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A honorary guest used to make the first move each day on board one of the leading teams

It was time to change the situation dramatically. The captain was really irritated by the way things were going, and so he gave us a verbal beating to try to get us back into our senses. Normally that’s not the way to treat girls, but it worked. We performed almost excellently in the final three rounds. Check out part III next week to find out how our race for gold ended! Laughing

Photos by Russiachess.org and ChessOlympiadIstanbul.com

Comments


  • 19 months ago

    Eternity_08

    tabbycat

    Eternity_08 - Wow, where did you find this pic - very rare indeed, although she's not looking into the camera

    I already wrote about chessolympiadinstambul.com. Photos and useful information are here.

  • 19 months ago

    WGM Natalia_Pogonina

    @edpratomo Excuse me, but it is obvious that you have no idea what you are talking about. When you miss a guaranteed win in a critical match at the #1 chess team event in the world, thus letting down your teammates, it feels really terrible. And it doesn't make much sense to criticize Tatiana for having an unhappy face after this happened.She is always very reserved and polite.

    Another indicator of lack of understanding is commenting on the endgame. When someone has a winning position all the way and then it's a theoretical draw, although with minimal winning chances, then most pros will keep playing. The only exception is when you are so tired that it doesn't make much sense to spend energy trying, because it might affect the subsequent games in a negative way.

  • 19 months ago

    tabbycat

    Eternity_08 - Wow, where did you find this pic - very rare indeed, although she's not looking into the camera Laughing

  • 19 months ago

    ferdinandplebie

    very beautiful lady chessers

  • 19 months ago

    Eternity_08

    edpratomo, look how mans shake hands to each other. They do it like they shake hands to someone who`s hand maybe is in something like excrement.

    tabbycat, compare your statement with the next photo.

  • 19 months ago

    edpratomo

    well the team captain didn't seem to agree with the futile attempt by tatiana and approached her and told her to stop the ridiculous show before it reached 50 moves regulation. 

    Lahno showed great sportmanship by kept playing calmly. Tatiana may be is a very good chess player, but definitely has low sportmanship in her. Look at how she shook hand Lahno. 

  • 19 months ago

    robotjazz

    Always great articles by you.

  • 19 months ago

    sryiwannadraw

    Great article, Great minds! Smile

  • 19 months ago

    timofey_81

    Some great insights into the Russian women's team's road to the top! It would've been fun could the honorary guests actually choose the first move and some of them had played something like a2-a4 :-O

  • 19 months ago

    Elubas

    If it's easy for you to defend bishop vs rook, and you are asked to do it, then, I'm sorry, I guess you're going to have to do it. Shouldn't be a big deal to do so, if it's easy for you. Just make sure you keep paying attention, or you might make a blunder you wouldn't otherwise make.

  • 19 months ago

    tabbycat

    Jbirchley: she never smiles in photos Frown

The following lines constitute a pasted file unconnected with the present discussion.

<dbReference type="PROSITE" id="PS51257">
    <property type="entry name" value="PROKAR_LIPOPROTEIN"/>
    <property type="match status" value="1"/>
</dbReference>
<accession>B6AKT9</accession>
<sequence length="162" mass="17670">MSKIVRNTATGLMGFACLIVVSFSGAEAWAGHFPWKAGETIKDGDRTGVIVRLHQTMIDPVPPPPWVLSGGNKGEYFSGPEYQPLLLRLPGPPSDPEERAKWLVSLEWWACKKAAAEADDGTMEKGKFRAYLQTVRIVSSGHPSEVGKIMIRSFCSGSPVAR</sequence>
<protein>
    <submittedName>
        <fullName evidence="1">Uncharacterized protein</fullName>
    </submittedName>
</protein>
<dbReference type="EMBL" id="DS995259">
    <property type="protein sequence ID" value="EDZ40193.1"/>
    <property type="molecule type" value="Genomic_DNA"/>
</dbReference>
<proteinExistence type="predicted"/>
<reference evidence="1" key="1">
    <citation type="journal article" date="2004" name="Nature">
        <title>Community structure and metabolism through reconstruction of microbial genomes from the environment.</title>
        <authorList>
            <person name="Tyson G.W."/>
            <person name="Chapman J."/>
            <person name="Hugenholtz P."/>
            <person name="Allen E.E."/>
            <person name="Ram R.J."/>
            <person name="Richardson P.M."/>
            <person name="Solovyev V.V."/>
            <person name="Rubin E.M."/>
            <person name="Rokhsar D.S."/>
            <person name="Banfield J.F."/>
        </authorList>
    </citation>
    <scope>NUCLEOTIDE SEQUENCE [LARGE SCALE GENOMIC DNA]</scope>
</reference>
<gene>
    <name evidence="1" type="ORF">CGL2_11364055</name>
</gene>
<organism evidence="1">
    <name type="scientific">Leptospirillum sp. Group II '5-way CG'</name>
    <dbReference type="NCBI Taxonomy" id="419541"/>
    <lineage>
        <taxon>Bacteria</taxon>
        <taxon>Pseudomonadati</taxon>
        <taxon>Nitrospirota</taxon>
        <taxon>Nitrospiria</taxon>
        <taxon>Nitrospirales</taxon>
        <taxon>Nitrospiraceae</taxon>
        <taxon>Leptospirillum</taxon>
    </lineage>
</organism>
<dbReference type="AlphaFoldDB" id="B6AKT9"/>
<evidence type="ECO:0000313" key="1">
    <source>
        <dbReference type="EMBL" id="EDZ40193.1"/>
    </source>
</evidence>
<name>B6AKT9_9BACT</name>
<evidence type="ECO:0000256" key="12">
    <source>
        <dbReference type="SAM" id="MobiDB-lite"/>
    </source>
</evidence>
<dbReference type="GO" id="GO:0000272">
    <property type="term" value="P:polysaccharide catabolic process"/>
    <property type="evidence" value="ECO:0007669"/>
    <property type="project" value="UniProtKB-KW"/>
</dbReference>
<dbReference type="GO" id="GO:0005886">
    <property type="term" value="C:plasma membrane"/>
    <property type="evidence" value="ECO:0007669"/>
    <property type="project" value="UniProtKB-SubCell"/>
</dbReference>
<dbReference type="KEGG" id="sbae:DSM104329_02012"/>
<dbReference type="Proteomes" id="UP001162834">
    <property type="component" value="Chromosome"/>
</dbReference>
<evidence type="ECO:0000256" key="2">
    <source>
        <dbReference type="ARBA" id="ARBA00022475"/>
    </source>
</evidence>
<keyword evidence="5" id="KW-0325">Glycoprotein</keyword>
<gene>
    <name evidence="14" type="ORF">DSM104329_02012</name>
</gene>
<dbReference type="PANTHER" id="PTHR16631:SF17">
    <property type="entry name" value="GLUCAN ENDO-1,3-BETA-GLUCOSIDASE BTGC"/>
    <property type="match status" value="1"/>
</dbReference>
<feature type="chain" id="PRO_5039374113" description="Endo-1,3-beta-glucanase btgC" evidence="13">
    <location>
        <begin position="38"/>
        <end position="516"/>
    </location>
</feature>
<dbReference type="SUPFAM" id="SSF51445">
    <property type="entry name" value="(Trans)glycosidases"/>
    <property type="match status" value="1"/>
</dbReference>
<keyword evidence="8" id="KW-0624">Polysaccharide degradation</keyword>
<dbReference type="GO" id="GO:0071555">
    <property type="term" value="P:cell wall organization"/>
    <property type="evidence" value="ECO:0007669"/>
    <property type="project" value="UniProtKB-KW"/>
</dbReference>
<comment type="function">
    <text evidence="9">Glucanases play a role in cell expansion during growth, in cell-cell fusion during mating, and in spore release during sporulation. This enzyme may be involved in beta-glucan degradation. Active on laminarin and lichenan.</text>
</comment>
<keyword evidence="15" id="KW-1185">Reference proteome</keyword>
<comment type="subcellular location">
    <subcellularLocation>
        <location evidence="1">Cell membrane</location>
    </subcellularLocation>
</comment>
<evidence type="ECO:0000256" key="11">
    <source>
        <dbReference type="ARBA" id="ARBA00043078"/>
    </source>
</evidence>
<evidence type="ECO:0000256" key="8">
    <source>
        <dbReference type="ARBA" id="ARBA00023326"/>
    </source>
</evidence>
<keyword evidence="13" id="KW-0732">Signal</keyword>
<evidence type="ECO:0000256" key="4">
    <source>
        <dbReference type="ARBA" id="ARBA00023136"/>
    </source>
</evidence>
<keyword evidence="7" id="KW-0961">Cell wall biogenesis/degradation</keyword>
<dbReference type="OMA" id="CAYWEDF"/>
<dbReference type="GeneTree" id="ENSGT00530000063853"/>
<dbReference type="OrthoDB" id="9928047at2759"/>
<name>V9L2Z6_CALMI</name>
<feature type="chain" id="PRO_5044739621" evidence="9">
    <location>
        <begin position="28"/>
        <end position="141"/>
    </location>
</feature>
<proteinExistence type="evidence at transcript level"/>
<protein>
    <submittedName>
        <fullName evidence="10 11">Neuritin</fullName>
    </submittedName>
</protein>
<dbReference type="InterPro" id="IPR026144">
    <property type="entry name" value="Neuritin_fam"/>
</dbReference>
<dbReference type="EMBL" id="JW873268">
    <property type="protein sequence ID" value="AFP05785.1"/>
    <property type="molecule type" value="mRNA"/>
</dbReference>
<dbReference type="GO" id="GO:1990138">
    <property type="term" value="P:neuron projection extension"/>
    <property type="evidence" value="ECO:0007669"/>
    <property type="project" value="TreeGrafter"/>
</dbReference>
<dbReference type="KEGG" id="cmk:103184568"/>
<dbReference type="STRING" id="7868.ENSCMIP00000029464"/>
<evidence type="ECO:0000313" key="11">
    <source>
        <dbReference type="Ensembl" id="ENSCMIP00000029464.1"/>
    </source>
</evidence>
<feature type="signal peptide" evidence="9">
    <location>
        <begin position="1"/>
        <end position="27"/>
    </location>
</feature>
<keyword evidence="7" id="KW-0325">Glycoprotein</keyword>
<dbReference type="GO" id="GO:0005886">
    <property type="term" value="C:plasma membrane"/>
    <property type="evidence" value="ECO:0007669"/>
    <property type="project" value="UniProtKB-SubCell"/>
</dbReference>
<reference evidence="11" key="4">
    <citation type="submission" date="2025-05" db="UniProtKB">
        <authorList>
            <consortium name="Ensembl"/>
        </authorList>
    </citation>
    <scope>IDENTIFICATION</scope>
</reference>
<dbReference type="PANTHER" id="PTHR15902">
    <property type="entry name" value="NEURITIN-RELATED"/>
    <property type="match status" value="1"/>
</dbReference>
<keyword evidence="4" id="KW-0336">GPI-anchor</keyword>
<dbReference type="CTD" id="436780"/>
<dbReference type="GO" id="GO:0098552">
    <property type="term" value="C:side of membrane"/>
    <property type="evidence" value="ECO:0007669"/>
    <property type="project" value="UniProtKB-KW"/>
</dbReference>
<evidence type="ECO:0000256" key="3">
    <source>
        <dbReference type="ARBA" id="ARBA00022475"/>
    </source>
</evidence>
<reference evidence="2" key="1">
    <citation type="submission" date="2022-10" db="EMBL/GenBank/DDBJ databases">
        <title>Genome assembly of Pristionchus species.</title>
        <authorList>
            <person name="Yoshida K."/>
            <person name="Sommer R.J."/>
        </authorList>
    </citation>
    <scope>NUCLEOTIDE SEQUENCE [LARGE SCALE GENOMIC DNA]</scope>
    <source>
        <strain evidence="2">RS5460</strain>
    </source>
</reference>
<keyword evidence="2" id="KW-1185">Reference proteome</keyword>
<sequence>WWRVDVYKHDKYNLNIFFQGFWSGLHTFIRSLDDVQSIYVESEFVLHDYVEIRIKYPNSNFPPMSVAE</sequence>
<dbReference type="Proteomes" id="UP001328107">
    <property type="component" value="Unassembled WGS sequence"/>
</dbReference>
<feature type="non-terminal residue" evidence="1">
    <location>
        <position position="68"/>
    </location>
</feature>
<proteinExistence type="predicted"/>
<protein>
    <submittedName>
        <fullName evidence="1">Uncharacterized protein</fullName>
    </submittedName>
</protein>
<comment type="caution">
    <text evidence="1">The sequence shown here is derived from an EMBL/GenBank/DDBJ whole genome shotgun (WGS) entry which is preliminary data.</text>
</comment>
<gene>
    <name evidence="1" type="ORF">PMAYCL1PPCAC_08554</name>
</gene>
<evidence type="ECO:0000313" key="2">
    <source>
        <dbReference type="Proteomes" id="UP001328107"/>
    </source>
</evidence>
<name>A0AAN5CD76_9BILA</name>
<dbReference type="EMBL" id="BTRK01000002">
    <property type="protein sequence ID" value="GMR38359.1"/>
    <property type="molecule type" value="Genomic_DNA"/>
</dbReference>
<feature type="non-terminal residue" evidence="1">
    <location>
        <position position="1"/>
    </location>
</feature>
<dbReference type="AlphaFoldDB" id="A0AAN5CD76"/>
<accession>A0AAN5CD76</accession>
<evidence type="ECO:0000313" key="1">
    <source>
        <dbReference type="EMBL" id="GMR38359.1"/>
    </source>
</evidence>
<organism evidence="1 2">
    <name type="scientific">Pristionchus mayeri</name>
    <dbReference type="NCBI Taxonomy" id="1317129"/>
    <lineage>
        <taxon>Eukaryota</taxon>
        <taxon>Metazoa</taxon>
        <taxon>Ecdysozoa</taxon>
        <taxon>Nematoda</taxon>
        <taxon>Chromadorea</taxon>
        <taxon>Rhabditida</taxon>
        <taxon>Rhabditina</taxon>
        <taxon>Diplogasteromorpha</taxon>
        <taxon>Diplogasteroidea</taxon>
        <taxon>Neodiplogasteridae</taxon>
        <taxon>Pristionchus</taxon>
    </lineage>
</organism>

• 19 months ago

    jbirchley

    Oh Tatiana, I can just imagine the pain of not winning that marathon :(

  • 19 months ago

    Eternity_08

    I am sure Tatiana did the right thing that she continued to play for victory even with almost 0% probability to win. It was drawish total result on other boards and she was near victory all the game with wonderful performance but did not manage to find it (it was hidden in a long sequence of moves). I suppose she understood (if she really knew about results) that she could bring victory to team and even had in such game according qualification but Ekateryna Lahno defended so well that winning ways were not on the surface.

  • 19 months ago

    GreenLeaf14

    nice article and great games:)

  • 19 months ago

    WGM Natalia_Pogonina

    @Edpratomo First of all, she could have won a couple of times. Secondly, in team events one must try to take all the chances. Thirdly, Tatiana offered a draw way earlier than she could have done if she wanted to. Hence, I don't see any disrespect on her behalf.

    @Merhco Maybe, but I decided to cover the Olympiad in three parts. Four or five could have also been an option, but it's hard for the readers to follow such "soap operas". Smile

  • 19 months ago

    edpratomo

    Natalia, why Tatiana keeps playing an obviously drawn endgame against Lahno? i watched they were playing in the almost empty hall, only making moves without making progress. 157 moves for god sake. wasn't that a show of disrespect against Lahno? 

  • 19 months ago

    mapearson1990

    I am a fan of the way that you present your articles in the form of a story with additional details of the Olympiad other than the Chess (which is of-course fantastic). Will look forward to part III. 

    @ Eternity_08: Was trying to work those out myself so thanks for posting Smile

  • 19 months ago

    merchco

    157 move game disaster for white 

    Think it might be better with so many games to splitthe blog

  • 19 months ago

    nyLsel

    nice article!

  • 19 months ago

    Eternity_08

    Very interesting report! I watched some games on chessolympiadinstambul.com. Houdini on this site showed very huge advantage of Tatiana Kosintseva vs Kateryna Lahno. I remember two moments which let Tatiana to win forcedly: 62. Rxf5 and last one 112. h7. Of course, it was difficult to check this opportinities exactly with time shortage.